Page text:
Philippines prepared for ‘worst-case scenario’ after 733,000 given dengue vaccine that could worsen disease


A dengue fever vaccine, that was recently given to 730,000 school aged Filipino children, has been found to be dangerous and useless. Effective immediately, the country is suspending its immunization program following the new revelations from Sanofi Pasteur.


“French pharmaceutical giant Sanofi Pasteur on Wednesday admitted clinical data showed Dengvaxia – the first licensed dengue vaccine – could make the disease worse in people who had not previously been infected with the virus.”1 (Sanofi Pasteur claims that Dengvaxia provides “persistent” protective benefits for those who have already had dengue.)


The Department of Health is now preparing for a worst-case scenario. Department of Health spokesman, Eric Tayag, said the vaccine “was only given to children aged nine or older and that the immunization scheme only operated in areas where dengue was already widespread.” 2 Therefore, those who have already been vaccinated will be closely watched for adverse effects. The health department is also checking hospital records for acute cases of dengue. However, Sanofi has said it could take about five years for severe dengue cases to become evident.


According to government figures, of the more than 211,000 suspected cases of dengue fever in the Philippines last year, at least 1,000 people died.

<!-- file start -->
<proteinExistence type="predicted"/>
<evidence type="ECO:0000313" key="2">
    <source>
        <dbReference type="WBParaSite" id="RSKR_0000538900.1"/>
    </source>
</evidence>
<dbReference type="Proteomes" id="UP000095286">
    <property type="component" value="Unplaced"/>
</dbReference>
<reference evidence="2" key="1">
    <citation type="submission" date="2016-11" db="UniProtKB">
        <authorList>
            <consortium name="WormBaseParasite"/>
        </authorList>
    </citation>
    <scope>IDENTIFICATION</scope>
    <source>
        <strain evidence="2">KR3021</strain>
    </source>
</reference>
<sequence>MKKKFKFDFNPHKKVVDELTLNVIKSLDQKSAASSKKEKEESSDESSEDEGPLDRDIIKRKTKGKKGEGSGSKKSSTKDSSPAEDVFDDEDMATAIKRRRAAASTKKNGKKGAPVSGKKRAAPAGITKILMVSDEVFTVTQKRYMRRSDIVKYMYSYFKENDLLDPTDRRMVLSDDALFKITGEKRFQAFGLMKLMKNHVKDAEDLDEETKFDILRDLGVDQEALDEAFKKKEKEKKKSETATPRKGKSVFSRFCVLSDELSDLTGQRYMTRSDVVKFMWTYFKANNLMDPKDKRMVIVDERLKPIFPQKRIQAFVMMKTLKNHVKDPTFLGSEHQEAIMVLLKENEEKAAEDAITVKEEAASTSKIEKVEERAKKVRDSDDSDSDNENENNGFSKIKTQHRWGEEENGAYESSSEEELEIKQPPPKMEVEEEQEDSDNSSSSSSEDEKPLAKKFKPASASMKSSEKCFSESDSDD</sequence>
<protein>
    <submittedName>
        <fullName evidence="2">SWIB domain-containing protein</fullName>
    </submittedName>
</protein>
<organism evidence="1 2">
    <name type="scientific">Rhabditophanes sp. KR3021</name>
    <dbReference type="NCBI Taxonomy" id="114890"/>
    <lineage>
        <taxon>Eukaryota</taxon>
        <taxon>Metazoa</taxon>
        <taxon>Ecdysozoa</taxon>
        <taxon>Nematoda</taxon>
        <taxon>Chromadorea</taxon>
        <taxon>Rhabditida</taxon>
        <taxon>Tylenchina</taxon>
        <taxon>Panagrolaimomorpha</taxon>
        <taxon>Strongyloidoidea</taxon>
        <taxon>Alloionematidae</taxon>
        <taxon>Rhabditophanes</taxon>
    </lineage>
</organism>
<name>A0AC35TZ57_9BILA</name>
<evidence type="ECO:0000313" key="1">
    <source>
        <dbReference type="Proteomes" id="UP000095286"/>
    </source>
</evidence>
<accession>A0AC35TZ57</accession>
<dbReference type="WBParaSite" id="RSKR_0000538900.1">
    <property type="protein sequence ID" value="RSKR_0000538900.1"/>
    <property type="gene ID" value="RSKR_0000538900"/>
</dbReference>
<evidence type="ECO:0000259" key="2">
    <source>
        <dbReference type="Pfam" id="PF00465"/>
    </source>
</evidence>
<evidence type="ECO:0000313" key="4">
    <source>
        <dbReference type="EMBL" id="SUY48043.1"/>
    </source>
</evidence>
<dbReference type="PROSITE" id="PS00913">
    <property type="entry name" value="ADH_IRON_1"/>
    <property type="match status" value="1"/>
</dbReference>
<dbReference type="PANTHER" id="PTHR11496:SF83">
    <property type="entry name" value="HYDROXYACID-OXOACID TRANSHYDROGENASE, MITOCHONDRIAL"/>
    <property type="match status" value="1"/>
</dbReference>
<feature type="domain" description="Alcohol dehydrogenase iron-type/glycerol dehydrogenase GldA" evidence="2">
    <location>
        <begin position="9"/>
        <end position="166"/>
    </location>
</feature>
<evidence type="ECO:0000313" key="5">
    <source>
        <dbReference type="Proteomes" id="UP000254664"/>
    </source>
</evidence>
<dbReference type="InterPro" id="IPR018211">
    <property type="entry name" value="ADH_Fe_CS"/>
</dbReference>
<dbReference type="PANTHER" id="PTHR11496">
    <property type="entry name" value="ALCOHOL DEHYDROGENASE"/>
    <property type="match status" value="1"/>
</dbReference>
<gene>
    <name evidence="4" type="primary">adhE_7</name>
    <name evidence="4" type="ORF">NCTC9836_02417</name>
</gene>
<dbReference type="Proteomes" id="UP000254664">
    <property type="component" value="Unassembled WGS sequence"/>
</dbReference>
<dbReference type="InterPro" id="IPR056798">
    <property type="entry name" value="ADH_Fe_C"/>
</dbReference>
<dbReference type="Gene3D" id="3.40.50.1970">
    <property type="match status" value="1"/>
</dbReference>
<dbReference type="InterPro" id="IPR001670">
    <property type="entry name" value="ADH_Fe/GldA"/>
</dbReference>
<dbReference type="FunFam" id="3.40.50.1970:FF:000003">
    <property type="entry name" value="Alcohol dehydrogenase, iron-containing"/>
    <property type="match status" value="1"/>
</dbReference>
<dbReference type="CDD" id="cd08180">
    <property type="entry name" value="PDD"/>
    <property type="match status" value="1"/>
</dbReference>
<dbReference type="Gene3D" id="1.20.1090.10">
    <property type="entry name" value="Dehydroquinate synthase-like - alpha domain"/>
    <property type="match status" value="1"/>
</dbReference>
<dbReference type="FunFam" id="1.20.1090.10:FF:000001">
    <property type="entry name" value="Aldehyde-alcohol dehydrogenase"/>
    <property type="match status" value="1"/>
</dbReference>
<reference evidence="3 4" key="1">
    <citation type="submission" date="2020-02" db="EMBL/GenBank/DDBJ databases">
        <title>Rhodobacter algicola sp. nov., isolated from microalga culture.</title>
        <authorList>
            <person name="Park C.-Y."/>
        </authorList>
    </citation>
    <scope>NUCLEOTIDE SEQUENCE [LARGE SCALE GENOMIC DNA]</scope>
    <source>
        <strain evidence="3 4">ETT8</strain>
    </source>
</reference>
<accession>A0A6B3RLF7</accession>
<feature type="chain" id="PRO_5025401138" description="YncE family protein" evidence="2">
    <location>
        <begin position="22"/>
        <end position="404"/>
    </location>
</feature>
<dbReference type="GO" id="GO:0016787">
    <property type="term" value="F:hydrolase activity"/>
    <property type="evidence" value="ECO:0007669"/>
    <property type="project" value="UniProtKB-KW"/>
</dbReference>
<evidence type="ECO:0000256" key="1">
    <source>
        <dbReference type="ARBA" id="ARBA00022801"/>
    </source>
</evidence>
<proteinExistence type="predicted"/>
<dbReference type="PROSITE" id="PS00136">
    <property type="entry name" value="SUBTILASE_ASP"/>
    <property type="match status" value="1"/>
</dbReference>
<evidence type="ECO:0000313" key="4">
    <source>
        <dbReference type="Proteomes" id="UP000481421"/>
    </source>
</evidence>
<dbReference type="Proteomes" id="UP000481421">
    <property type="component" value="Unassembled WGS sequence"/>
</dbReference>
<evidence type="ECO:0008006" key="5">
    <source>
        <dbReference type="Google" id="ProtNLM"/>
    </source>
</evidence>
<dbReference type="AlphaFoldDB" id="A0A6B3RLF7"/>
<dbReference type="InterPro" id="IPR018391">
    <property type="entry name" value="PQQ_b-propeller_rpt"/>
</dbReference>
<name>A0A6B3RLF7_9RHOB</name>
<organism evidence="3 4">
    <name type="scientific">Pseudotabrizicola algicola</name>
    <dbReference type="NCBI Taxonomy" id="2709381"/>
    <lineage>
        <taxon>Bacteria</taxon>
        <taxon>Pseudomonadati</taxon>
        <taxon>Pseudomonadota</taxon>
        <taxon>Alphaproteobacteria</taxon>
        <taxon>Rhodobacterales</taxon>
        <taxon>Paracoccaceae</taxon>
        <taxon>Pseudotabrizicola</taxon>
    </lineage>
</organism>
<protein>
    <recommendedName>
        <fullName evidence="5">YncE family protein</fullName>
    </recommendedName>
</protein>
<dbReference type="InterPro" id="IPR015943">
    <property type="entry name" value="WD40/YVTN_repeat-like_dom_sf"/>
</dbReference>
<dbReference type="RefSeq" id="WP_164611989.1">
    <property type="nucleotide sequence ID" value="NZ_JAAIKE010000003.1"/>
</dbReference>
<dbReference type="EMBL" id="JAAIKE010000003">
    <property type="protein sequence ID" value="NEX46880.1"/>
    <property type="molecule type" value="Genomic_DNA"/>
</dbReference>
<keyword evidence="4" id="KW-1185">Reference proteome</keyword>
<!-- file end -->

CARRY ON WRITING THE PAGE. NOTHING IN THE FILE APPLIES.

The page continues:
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Erin Elizabeth


Erin Elizabeth is a long time activist with a passion for the healing arts, working in that arena for a quarter century. Her site is barely 4 years old, but cracked the top 20 Natural Health sites worldwide. She is an author, public speaker, and has recently done some TV and film programs for some of her original work which have attracted international media coverage. Erin was the recipient for the Doctors Who Rock "Truth in Journalism award for 2017. You can get Erin’s free e-book here and also watch a short documentary on how she overcame vaccine injuries, Lyme disease, significant weight gain, and more. Follow Erin on FacebookTwitter, and Instagram.

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Sources and References

  1. Independent, December 3, 2017.
  2. Independent, December 3, 2017.

Disclaimer: This article is not intended to provide medical advice, diagnosis or treatment.